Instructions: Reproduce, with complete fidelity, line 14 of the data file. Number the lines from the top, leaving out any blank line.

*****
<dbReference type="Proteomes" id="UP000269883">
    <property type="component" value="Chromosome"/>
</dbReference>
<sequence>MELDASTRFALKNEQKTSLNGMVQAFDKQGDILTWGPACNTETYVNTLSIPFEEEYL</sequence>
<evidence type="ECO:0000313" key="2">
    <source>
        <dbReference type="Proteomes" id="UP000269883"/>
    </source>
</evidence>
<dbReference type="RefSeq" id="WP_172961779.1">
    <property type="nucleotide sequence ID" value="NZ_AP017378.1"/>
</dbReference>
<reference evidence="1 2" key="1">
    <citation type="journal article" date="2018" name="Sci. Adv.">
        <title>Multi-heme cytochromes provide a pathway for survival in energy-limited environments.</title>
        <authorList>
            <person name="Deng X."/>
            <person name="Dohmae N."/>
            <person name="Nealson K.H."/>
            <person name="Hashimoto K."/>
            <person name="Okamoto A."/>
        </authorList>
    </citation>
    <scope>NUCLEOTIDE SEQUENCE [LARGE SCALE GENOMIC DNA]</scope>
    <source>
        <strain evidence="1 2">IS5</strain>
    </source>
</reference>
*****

    <citation type="journal article" date="2018" name="Sci. Adv.">